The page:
"I'm not scolding you for coming, Laina. Only for doing so in such a foolhardy manner." Justin slid his hands to the top of her arms and held her a short distance away, frowning down at her. "Why didn't you send word? I would have come for you. There was no need for you to make the journey alone, without care or rest. Look at you! You're all but done in from fatigue."
"I know." Laina lifted her watery gaze to her brother's handsome, scowling face. "I know it was foolish of me, Justin, but it would have meant days of waiting if — Oh!" She began to sway as the full force of her exhaustion swept over her. "I think I'd better sit down."
"You don't need to sit down, Laina. You need to sleep. Bring her along, Justin." Elizabeth spun about and started across the room.
Laina was too weary to protest as her brother scooped her into his arms and followed.
"I don't believe we need send for Dr. Allen, Justin. Laina isn't fevered." Elizabeth glanced up at her worried husband. "I think sleep is the only medicine she needs."
Laina sagged with relief as Elizabeth lifted her hand from her forehead, then gathered the last of her strength and pushed herself into a sitting position against the head-board. The bed felt too good after her long journey. She fought the desire to close her eyes, and smiled at Justin. "Elizabeth is right, dearheart. Please don't make a fuss. All I need is sleep."
"And food." Justin scowled down at her. "Haven't you been eating? Look at yourself, Laina — you're thin as a stick!"
Her heart warmed at sight of the worried frown lines creasing her brother's forehead. "You're such a loving, caring man, Justin." She wrinkled her nose at him. "Even if not a very complimentary one." She shifted her gaze to Elizabeth and forced a tired smile. "How could you ever have thought him cold and aloof?"
Elizabeth laughed. "Because he acted that way. How was I to know it was all a sham?" She stepped to her husband's side and rested her hand on his arm. "Laina will be fine, Justin, but we need to get the travel dust off her so she can go to bed. And that means you need to go downstairs. I'll join you as soon as Trudy and I have made her comfortable for the night."
Justin shifted his gaze to his wife, and Laina's chest tightened. Stanford had admired her, but he'd never looked at her the way Justin was looking at Elizabeth — especially after she'd failed to produce an heir for him. And now —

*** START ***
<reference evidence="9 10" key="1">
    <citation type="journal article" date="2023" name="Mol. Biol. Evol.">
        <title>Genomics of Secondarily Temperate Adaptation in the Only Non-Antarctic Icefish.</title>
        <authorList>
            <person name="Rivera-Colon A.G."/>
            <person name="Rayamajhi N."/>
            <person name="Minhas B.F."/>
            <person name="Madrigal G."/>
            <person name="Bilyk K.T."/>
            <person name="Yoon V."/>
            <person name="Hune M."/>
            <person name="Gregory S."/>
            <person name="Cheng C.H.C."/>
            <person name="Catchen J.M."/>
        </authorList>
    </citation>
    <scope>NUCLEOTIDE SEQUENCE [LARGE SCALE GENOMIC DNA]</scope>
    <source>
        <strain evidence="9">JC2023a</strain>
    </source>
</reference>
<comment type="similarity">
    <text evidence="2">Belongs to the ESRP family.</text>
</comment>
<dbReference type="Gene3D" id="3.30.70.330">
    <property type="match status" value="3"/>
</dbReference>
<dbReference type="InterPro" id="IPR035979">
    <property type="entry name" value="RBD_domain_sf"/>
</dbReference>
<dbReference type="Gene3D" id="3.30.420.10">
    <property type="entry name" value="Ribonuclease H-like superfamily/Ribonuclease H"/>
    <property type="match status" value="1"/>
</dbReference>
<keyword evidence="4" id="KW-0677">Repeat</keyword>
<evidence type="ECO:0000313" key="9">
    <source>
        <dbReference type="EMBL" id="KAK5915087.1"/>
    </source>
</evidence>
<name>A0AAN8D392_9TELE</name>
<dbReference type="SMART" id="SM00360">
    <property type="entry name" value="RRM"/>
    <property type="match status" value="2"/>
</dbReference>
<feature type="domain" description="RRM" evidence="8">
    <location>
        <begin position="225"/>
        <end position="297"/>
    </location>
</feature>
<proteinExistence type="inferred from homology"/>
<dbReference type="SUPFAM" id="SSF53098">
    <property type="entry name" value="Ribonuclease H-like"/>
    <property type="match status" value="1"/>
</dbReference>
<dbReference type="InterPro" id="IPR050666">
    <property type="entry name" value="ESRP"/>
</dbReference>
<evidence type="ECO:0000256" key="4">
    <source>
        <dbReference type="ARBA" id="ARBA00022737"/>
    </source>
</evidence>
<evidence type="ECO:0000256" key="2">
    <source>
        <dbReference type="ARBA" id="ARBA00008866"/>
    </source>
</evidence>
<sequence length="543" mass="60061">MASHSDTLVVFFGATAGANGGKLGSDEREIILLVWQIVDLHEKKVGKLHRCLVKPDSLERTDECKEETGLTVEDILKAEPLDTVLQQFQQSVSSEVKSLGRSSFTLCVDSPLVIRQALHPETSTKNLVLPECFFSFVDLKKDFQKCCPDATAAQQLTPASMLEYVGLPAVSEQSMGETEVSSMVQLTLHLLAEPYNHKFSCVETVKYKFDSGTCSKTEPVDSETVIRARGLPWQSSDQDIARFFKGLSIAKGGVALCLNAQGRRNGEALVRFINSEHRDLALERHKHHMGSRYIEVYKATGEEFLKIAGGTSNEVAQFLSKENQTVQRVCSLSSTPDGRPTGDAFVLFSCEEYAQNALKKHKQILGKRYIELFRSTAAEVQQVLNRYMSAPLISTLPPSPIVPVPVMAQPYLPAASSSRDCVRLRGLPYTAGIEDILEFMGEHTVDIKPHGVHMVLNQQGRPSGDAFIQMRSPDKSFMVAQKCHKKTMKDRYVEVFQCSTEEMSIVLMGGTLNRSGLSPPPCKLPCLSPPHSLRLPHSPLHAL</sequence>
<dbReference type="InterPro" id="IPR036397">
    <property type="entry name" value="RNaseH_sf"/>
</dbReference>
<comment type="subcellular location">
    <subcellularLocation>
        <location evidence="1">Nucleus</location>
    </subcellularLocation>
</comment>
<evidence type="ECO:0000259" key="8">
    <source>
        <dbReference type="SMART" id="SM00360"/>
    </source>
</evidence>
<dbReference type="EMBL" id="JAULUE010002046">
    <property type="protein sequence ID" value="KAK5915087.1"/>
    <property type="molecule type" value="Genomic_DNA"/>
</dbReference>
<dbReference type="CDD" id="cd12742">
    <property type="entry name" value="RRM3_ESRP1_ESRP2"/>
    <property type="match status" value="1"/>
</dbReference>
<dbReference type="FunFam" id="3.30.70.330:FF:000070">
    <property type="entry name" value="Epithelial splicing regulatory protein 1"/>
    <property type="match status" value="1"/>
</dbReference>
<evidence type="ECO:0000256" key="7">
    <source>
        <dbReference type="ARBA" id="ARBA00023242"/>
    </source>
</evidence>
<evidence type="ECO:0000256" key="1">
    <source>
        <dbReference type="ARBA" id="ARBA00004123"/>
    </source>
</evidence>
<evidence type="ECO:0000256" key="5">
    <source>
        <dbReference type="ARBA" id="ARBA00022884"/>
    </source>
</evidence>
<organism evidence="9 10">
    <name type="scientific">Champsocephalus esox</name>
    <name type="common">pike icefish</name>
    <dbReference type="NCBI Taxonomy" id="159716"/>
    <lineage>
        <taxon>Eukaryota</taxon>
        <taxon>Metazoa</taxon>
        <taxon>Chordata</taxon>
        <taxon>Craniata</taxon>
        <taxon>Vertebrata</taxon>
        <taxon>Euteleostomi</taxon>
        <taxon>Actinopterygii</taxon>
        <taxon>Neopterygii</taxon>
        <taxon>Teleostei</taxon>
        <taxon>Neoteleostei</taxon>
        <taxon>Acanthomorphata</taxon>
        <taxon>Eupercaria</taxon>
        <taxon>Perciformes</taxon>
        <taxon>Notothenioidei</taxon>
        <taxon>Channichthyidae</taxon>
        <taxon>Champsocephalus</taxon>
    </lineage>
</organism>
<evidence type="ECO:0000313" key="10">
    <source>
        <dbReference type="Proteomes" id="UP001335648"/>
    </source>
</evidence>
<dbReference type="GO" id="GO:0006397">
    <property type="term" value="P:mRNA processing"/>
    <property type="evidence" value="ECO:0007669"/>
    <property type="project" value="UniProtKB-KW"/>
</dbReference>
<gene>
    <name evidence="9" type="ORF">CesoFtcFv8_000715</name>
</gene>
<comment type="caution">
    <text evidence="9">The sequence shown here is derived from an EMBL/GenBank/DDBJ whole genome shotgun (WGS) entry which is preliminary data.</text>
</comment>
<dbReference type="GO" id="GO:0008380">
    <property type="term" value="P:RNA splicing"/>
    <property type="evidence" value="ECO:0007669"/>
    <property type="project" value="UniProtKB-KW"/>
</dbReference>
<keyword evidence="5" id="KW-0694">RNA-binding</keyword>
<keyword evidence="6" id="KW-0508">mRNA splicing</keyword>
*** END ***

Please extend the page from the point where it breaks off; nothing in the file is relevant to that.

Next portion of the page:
Laina broke off the depressing thought and watched as her brother cupped his wife's face in his hands, kissed her soundly, then lifted his head and grinned. "There! Now I've finally satisfied a desire I've had since the first night we spent together in this room — at least in part."
Excerpted from Joy For Mourning by Dorothy Clark Copyright © 2005 by Dorothy Clark. Excerpted by permission.
All rights reserved. No part of this excerpt may be reproduced or reprinted without permission in writing from the publisher.
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Posted January 29, 2009
What a wonderful historical! Joy for Mourning wasn't just a romance, but also an inspirational story about a childless woman who wants to help children in need, and a male doctor who desires to serve God by helping the truly helpless. It's God's definition of true religion...taking care of the orphans and the widows. And the author crafted the story in such a unique way. The inspirational element was truly inspirational, and so much a part of the story that it was seemless, yet powerful. I found Joy for Mourning emotionally gripping and tender. The romantic tension was compelling enough to keep me turning the pages, and the characters were very believable. Of course, the best part of all was the happy ending. This has to be one of the most enjoyable and interesting historical fiction novels I've read in years. The author has a fresh voice and wonderful writing style. I'm putting Dorothy Clark on my list of favorite authors as of today.Was this review helpful? Yes NoThank you for your feedback. Report this reviewThank you, this review has been flagged.
Posted July 30, 2005
JOY FOR MOURNING by Dorothy Clark BEAUTIFULLY DONE, TOUCHING historical romance. When widowed heroine Laina Brighton turns her house into an orphanage for homeless children with the help and support of local doctor Thaddeous Allen, tongues start wagging in 19th century Philadelphia. Despite all odds, this courageous duo forges on, giving these forgotten little ones medical attention, food and shelter, but more importantly, love and hope for a future. As they work side-by-side helping society's castoffs, they recongize the embers of love burning in their own hearts for one another. Dorothy Clark does an awesome job of writing deep characters with authentic emotions. Highly recommended!Was this review helpful? Yes NoThank you for your feedback. Report this reviewThank you, this review has been flagged.
Posted August 6, 2011